YANJI, China (Reuters) - The brightly colored packages advertising “Walleye Pollock” at the West Market in Yanji, a Chinese city near the border with North Korea, say the fish came from China.
But 15 vendors interviewed at the market say the fish came in from North Korea to be processed, packaged and mostly sold in China. They say they buy the fish from Chinese wholesalers who deal with their North Korean counterparts at the border.
The packaged fish is also exported to countries that ban North Korean products, including South Korea, Japan and the United States, say the vendors, who are also involved in the export of their products.
“All the dried fish is from North Korea but we package it here so we say the fish is from here,” said one vendor who spoke on condition of anonymity.
Smaller packets sell for around 40 yuan ($5.80) while the bigger ones which are often given as gifts sell for at least 100 yuan.
“We export everywhere, mostly to South Korea and Japan. I’ve even exported to the U.S.,” said another vendor. “We sell some of our fish here, but we mostly export overseas.”
The official newspaper of the government of Jilin province, where Yanji is located, said in a September article that North Korean and Russian seafood is processed in a town near Yanji, before being exported to South Korea, Japan, the United States and Europe.
Reuters could not independently confirm that North Korean seafood from Yanji or nearby towns is being exported to South Korea, Japan and the United States.
The United States, Japan and South Korea, ban products made inside North Korea, as well as those using North Korean ingredients produced in third countries, such as China.
The United Nations Security Council imposed new sanctions on North Korea this month aimed at cutting its annual export revenue by a quarter in response to Pyongyang’s fifth and largest nuclear test yet in September.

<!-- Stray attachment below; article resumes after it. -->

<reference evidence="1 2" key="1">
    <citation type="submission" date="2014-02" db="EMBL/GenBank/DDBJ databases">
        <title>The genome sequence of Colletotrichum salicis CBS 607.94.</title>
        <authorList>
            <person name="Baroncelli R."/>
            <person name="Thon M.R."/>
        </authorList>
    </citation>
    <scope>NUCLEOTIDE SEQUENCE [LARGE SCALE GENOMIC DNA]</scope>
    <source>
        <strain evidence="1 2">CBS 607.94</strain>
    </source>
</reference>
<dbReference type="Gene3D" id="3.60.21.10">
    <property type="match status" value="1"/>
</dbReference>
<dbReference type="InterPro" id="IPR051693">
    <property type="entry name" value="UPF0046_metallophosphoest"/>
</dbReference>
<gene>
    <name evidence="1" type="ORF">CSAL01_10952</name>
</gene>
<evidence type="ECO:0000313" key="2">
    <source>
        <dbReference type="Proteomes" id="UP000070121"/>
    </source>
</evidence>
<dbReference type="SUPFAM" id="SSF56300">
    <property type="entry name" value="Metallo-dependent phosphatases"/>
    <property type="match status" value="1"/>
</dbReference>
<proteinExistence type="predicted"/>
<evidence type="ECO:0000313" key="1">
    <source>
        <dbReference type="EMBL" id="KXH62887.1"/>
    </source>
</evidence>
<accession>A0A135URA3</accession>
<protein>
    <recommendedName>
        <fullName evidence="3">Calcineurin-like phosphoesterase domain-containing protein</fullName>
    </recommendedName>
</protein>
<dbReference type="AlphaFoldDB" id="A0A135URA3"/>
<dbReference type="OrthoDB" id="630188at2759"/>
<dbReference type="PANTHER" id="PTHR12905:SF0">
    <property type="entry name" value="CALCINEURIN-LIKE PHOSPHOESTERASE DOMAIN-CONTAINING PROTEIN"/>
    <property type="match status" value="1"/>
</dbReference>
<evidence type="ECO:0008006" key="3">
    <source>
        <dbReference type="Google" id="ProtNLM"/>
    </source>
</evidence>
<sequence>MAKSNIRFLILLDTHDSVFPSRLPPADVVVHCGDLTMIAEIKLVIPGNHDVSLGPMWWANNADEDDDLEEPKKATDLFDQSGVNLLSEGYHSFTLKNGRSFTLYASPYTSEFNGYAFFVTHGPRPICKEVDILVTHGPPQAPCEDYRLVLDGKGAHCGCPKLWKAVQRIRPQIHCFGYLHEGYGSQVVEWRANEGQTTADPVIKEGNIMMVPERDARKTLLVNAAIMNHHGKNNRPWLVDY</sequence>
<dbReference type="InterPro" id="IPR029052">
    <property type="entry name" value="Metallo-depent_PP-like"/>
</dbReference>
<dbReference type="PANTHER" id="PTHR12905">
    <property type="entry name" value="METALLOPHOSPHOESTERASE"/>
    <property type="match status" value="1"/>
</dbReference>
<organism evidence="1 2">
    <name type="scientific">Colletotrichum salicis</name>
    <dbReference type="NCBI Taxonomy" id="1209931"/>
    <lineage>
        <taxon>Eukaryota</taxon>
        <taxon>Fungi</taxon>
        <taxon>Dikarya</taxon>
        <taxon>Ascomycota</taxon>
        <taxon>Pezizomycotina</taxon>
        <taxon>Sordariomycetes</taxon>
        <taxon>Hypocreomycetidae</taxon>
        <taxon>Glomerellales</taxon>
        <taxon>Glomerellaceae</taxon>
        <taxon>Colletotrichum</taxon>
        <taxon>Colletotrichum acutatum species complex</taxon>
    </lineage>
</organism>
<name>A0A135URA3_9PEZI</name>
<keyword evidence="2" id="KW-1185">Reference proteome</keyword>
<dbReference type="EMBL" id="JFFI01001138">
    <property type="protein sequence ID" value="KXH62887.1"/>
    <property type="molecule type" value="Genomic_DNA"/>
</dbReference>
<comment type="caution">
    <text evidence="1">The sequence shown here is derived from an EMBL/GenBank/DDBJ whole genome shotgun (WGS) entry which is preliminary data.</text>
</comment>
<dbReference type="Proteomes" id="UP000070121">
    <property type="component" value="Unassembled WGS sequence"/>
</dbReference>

China’s imports of North Korean seafood are allowed under U.N. sanctions, if they support the livelihood of ordinary North Korean fishermen.
In practice, it is almost impossible to ascertain whether the seafood that comes across the border is from independent fishermen or state-linked companies, analysts said.
China’s foreign ministry spokesman Lu Kang declined to respond to a Reuters question about the repackaging of North Korean fish for export.
“Beijing strongly supports the U.N. Security Council sanctions. But we have never accepted and never approved any other countries using so-called unilateral sanctions,” Kang said, referring to the comprehensive bans imposed by the United States, Japan and South Korea.
South Korea’s Customs Service said that since 2010 it has demanded certificates of origin on 22 items, including mushrooms and seafood coming from China and Russia.
“If the goods are found to have originated from North Korea, they are confiscated and the importers are fined,” said a customs official who declined to be identified.
A Japanese customs official said in response to Reuters that Japan requires North Korea’s neighbors, including China and Russia, to certify their seafood products do not come from North Korea. “We thoroughly check those items at the water’s edge,” the official said.
U.S. Customs and Border Protection spokesman Daniel Hetlage declined to comment on any North Korean seafood that may be exported to the United States. He pointed to language in the U.S. Treasury Department’s website that says about the U.S. sanctions: “This broad prohibition applies to goods, services, and technology from North Korea that are used as components of finished products of, or substantially transformed in, a third country.”
The vast majority of North Korea’s exports come through China, and seafood is one of the more rapidly growing items. From January to October this year, China bought more than $156 million in North Korean seafood exports, up 74 percent from 2015, according to Chinese customs data.
Seafood exports were North Korea’s fourth-largest export to China behind coal, textiles and minerals.
It’s not clear from the data how much North Korean seafood processed in China was re-exported to third countries.
China has argued strongly to exempt livelihood exports from U.N. sanctions because it does not want to punish ordinary North Koreans for the actions of its government.
But it’s practically impossible for a fisherman on his own in North Korea to collect fish products and then link into a distribution channel that goes to China, said Andray Abrahamian of Choson Exchange, a Singapore-based company that trains North Koreans in business skills.
“He would need to be working with, or directly for, a bigger fishery company or seafood processing company in North Korea. How those arrangements are made however, there’s probably a lot of variance.”
Reporting by Sue-Lin Wong; Additional reporting by James Pearson and Jeong Eun Lee in Seoul, Kaori Kaneko in Tokyo, David Brunnstrom in Washington and the Beijing Newsroom.; Editing by Bill Tarrant.